The Te Anau Hospice shop manager Cheryl Chittock (right) discusses a garment with assistant Nancy Wood. The shop became too small and the organisation opened a larger store on Monday.
It’s said that when one door closes, another opens, but in Te Anau, two doors have closed and a much bigger one has opened instead.
The closure of the town’s H&J Smith’s department store at the end of July has lead to staff at the Hospice Shop in the town’s main street being run off their feet, to the point where they’ve had to close their doors as well, so they can move to a bigger store.
Manager Cheryl Chittock said the lack of international visitors visiting the town since New Zealand’s borders were closed because of the Covid-19 pandemic had led to an increase in trade, and donations, at the second-hand store.
“Times are hard and people are looking for a bargain, and the H&J’s closure means that there’s nowhere else to go here to buy some things now.
“People like finding treasures in second-hand shops. It’s become a really trendy thing to do and it’s amazing, some of the stuff we get through.’’
The new shop was about two thirds bigger than the old one and allowed them to display furniture, which used to be stored in shipping containers.
“It’s looking like a beautiful retail store now and our landlord has done a beautiful job of it all.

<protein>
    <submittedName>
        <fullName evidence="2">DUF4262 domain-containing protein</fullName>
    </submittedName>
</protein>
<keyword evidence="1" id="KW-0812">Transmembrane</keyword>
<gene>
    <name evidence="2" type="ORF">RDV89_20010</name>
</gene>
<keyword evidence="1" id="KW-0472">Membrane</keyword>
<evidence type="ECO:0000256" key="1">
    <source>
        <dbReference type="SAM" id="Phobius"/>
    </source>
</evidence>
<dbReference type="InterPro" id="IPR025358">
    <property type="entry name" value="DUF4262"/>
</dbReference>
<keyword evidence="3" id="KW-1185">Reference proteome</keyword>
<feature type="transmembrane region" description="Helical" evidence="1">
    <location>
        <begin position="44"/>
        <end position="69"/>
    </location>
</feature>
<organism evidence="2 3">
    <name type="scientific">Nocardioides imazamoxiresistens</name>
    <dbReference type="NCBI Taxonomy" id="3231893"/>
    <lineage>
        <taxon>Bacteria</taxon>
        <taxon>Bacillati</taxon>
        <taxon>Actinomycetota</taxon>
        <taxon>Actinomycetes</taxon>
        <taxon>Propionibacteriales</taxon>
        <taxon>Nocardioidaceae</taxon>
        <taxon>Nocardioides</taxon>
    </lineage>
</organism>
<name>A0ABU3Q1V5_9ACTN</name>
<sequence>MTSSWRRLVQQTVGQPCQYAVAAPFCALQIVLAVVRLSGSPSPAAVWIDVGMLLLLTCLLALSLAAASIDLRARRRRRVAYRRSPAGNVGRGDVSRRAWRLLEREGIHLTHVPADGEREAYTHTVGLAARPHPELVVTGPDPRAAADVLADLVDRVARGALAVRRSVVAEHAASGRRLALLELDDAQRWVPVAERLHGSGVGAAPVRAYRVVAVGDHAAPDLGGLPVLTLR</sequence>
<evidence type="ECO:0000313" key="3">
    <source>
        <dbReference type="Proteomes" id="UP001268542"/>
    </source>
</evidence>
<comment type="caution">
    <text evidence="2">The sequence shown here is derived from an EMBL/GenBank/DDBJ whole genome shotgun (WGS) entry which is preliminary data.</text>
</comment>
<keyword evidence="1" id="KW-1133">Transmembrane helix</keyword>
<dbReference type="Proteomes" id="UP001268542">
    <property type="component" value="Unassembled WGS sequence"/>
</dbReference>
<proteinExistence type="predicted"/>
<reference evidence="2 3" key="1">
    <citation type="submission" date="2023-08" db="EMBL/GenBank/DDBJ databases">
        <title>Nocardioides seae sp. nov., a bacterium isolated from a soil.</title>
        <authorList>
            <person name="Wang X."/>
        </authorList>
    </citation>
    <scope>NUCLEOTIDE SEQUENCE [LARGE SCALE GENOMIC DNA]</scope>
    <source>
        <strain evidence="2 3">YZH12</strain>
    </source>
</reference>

“It’s really a great job – we’re helping people and opening parcels and boxes to find treasures to put out on the shelves is a real treat.’’
The new store opened on Monday, and they had some ‘’special treasures’’ held back for opening day, she said.
“People would have had withdrawals while we were closed to move.’’
But it’s not just in Te Anau where second-hand shops are doing a roaring trade.
At the Salvation Army Family store in Gore, customers often queue outside to wait for the doors to open at 10am.
“There were 12 there this morning,’’ manager Jade Taylor said when spoken to last week.
“We can have 180 sales in a day through the till – that’s only the people that come to the counter, not the number that have been in the shop for the day.’’
Taylor thought the Covid-19 pandemic had had little effect on people shopping in the store.
“I think it’s because they have been pushing reusing and recycling and the customers are changing. People aren’t coming here because they have to any more, it’s because they want to because they want to find something different that not every Joe Bloggs has from one of the big stores.’’